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Reviews Gerald Sweeney. 'Fightingforthe Good Cause': Reflections on Francis Galton's Legacy toAmerican Hereditarian Psychology. Philadelphia: American Philosophical Society, 2001. ? + 136pp. Although Francis Galton coined "eugenics" in his Inquiries into Human Faculty andits Development's 1883 "to express the science of improving stock," his introduction of die idea of such a science dates back to the publication of a pair of short articles, "HereditaryTalent and Character," in Macmillan's Magazine inJune and August of 1865. In these articles, and in his subsequent 1869 book Hereditary Genius: An Inquiry into itsLaws andConsequences, Galton defended the claim that psychological abilities and tendencies were inherited along with physical characteristics, and were thus subject to natural selection. Galton begins HereditaryGeniuswith die very same topic that his cousin, Charles Darwin, discussed in die first chapter of On the Origin ofSpecies, that of domestic breeding, using it, like Darwin had, as die basis for an analogy. But whereas Darwin had focused on domestic breeding in order to introduce the idea of natural selection on analogy with die forms of artificial selection familiar from domestic breeding practices, Galton saw domestic breeding in farming communities as simply one form that artificial selection might take: "as it is easy ... to obtain by careful selection a permanent breed of dogs or horses gifted widi peculiar powers of running, or of doing anything else, so it would be quite practicable to produce a highly-gifted race of men by judicious marriages during several consecutive generations" (HereditaryGenius 45). Pointing out that diere were existing tendencies bodi to improve and to degrade human nature, Galton continues, "I conclude diat each generation has enormous power over the natural gifts of those diat follow, and maintain diat it is a duty we owe to humanity to investigate die range of that power, and to exercise it in a way that, widiout being unwise towards ourselves, shall be most advantageous to future inhabitants of the earth" (HG 45). This idea of consciously directing the reproductive choices that people make — both "positively" by encouraging "judicious marriages," and "negatively " dirough discouraging or prohibiting those not so deemed — Victorian Review95 Reviews has proved to be the most controversial idea associated with Galton. But, as Sweeney reminds us (33-35), the foundations of the idea were hardly Galton's own, going back at least to Plato's Republic. The idea that there are different, fixed kindsofpeople that make up a stratified polisis at the core of Plato's Utopian vision of social and political organization. It was also an idea very much current in the Victorian milieu in which Galton wrote. Sweeney's book aims to solve a puzzle: given that Galton's arguments for his views were weak, and his early defense of eugenics widely perceived to be a failure (ch.1-2), how are we to explain the influence that Galton exerted over many of the most influential figures within a certain sector of psychology in the first thirtyyears of the twentiethcentury ? Sweeney's answer to this question, in brief, is that Galton offered early hereditarian psychologists in America an anti-democratic political program masked as scientific inquiry. Drawing on Aristode's distinction between open-ended dialectics and conclusion-directed eristics, and appealing to the Noble Lie that Plato introduces in The Republic as a justification for the existing differences between kinds of people, Sweeney concludes: Owing to their special apprehension of his [Galton's] deeper concerns and the fields in which he worked, this particular body of American admirers was able to appreciate the renowned inventor of eugenics as secredy operating eristically , as surreptitiously subordinating his declared goal, the perfecting of mankind, to the justification and establishment of an unimpeachable oligarchy, through the development and application of a modern-day Noble Lie (104). Many of the issues raised in and by Sweeney's book are tantalizing, and there is much food for thought here. Yet I find not only little plausibility in Sweeney's chief conclusions, but see bis preoccupation with the puzzle around which the book is organized as itself a puzzle. First, who are the "American hereditarian psychologists" referred to in Sweeney's subtitle, or the "educational psychologists" he speaks of in his abstract to...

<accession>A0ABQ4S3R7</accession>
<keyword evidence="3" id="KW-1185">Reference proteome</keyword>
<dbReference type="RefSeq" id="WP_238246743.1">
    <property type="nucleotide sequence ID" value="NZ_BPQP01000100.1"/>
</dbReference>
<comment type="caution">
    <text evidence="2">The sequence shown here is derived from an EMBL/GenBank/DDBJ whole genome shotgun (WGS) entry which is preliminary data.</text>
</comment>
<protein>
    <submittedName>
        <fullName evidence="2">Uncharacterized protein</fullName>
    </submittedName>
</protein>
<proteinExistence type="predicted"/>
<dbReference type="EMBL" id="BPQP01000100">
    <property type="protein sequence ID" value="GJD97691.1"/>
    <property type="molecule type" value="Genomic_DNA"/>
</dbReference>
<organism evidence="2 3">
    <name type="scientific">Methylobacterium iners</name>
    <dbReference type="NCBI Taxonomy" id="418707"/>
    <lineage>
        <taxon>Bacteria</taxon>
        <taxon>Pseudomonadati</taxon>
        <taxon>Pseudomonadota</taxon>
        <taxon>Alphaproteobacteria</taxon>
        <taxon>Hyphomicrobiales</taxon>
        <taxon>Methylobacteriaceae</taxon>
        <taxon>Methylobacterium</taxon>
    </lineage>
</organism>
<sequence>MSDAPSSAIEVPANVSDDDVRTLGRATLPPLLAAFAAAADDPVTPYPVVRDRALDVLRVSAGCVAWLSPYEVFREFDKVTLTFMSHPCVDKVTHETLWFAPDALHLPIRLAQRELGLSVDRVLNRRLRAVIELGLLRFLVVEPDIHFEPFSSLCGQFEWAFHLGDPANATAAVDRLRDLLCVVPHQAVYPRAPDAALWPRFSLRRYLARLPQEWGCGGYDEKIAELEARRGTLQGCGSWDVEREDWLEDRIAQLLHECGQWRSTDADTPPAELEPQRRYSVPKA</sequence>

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pp. 95-104
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